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|Tonga High School|
|Motto||Ki He Lelei Taha|
To The Best
Tonga High School is a selective state-owned co-ed secondary school located in Nukuʻalofa, Tonga. The school educates students aged 11 to 18 (Forms 1 - 7).
Tonga High School was established in 1947 by Prince Tungi, the Minister of Education. Prince Tungi later became King Taufa'ahau Tupou IV, the late King of Tonga (July 1918 to September 2006). The aim of the school is to provide an opportunity for students to achieve a level of education equivalent to that offered in neighbouring countries such as New Zealand and Australia.
The school is situated in Tonga's capital, Nukuʻalofa. The current school buildings were constructed with assistance from the Chinese Government. The buildings were officially opened on 2 July 2005. The facilities include 34 classrooms and 18 laboratories and can accommodate over a thousand students.A planned second phase of construction was due to begin in 2009 with the building of a gymnasium, swimming pool and a sports stadium.
Entry to Form 1 is restricted to those achieving the highest marks in national examinations taken by pupils in their last year of primary school.
There were 1,154 students enrolled at the school in 2005.Students can be members of four houses: Nua (Yellow), Kava (Red), Sangone (Blue) and Tele'a (Green).
The current principal for Tonga High School is Mrs 'Amelia Fuko Folaumahina, current deputy principals are Mrs Losana Latu and Mr 'Enesi Vatuvei. Current senior tutor is Mr Saipalesi Unu and current senior mistress is Mrs 'Ilaisaane Mafi Latunipulu and current school chaplain is Rev Penisimani 'Akauola Tonga. Tonga high school has a brass band.
Tonga, officially named the Kingdom of Tonga, is a Polynesian sovereign state and archipelago comprising 169 islands, of which 36 are inhabited. The total surface area is about 750 square kilometres (290 sq mi) scattered over 700,000 square kilometres (270,000 sq mi) of the southern Pacific Ocean. As of 2016, the state had a population of 100,651 people, of whom 70% reside on the main island of Tongatapu.
Nukuʻalofa is the capital of Tonga. It is located on the north coast of the island of Tongatapu, in the country's southernmost island group.
Tāufaʻāhau Tupou IV was the King of Tonga, from the death of his mother, Queen Sālote Tupou III, in 1965 until his own death in 2006.
ʻAhoʻeitu Tupou VI is the King of Tonga. He is the younger brother and successor of the late King George Tupou V. He was officially confirmed by his brother on 27 September 2006 as the heir presumptive to the Throne of Tonga, as his brother had no legitimate children. He served as Tonga's High Commissioner to Australia, and resided in Canberra until the death of King George Tupou V on 18 March 2012, when ʻAhoʻeitu ʻUnuakiʻotonga Tukuʻaho became King of Tonga, with the regnal name ʻAhoʻeitu Tupou VI.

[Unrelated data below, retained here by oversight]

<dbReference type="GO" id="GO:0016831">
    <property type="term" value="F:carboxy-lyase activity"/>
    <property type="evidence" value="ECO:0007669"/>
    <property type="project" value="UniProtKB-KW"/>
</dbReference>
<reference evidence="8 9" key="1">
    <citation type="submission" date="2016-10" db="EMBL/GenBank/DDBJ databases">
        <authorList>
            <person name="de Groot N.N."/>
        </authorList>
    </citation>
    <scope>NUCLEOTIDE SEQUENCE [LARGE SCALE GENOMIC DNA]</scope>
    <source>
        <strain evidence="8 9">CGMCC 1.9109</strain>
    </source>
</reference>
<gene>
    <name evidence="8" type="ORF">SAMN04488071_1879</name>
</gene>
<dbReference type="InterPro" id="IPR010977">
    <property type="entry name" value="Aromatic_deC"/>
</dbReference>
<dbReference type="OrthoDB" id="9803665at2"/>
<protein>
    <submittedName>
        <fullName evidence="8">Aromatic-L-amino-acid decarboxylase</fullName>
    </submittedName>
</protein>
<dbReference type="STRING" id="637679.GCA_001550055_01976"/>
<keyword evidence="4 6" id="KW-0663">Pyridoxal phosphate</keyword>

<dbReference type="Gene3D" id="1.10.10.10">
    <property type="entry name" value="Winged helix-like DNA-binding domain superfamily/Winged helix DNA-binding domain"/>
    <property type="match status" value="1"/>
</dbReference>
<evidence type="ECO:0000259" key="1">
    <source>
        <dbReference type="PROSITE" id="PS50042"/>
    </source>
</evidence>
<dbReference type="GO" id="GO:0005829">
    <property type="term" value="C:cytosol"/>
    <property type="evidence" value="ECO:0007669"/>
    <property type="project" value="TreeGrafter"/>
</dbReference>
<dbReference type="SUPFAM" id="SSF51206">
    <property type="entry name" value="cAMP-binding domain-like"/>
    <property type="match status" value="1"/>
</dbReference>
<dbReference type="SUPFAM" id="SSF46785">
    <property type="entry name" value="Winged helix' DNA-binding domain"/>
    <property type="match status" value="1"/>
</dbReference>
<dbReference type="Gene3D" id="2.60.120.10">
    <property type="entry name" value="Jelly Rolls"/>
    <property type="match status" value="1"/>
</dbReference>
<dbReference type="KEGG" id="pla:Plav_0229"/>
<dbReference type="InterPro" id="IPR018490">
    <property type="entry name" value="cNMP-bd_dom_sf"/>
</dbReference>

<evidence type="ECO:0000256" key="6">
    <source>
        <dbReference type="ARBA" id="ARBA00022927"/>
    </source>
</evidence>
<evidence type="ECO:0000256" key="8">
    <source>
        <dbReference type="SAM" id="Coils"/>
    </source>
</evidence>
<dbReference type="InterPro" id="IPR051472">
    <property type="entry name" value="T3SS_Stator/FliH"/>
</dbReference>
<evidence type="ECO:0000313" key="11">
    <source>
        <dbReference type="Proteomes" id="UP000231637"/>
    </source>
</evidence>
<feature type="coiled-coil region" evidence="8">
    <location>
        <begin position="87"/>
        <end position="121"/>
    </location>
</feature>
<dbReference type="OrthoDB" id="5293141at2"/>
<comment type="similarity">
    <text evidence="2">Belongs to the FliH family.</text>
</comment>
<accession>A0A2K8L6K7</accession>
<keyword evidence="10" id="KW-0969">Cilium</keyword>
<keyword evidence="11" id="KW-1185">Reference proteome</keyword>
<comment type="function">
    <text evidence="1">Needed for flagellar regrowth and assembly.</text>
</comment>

Sonatane Tu'akinamolahi Taumopeau Tupou, Lord Taumoepeau-Tupou of Toula and Kotu was a diplomat from the Kingdom of Tonga. Lord Taumoepeau-Tupou had been the Foreign Minister of Tonga since 24 August 2004, though his appointment was not announced until 2 September 2004. He had also been Minister of Defense since April 2005 till his death.
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Tupou College is a Methodist boys' secondary boarding school in Toloa on the island of Tongatapu, Tonga. It is located on the Eastern District of Tongatapu near the village of Malapo. The school is owned by the Free Weslyan Church of Tonga. Established in 1866 by James Egan Moulton, it claims to be the oldest secondary school in the Pacific Islands. Enrolment is some 1,000 pupils. Tupou College was first established at Nuku'alofa at the location on which Queen Salote College stands today. From there it moved to Nafualu, Sia'atoutai on the site where Sia’atoutai Theological College now stands. In 1948, the school last moved to Toloa in the Eastern District of Tongatapu where it still stands today. Tupou College's Brother school is Newington College which is in Sydney, Australia.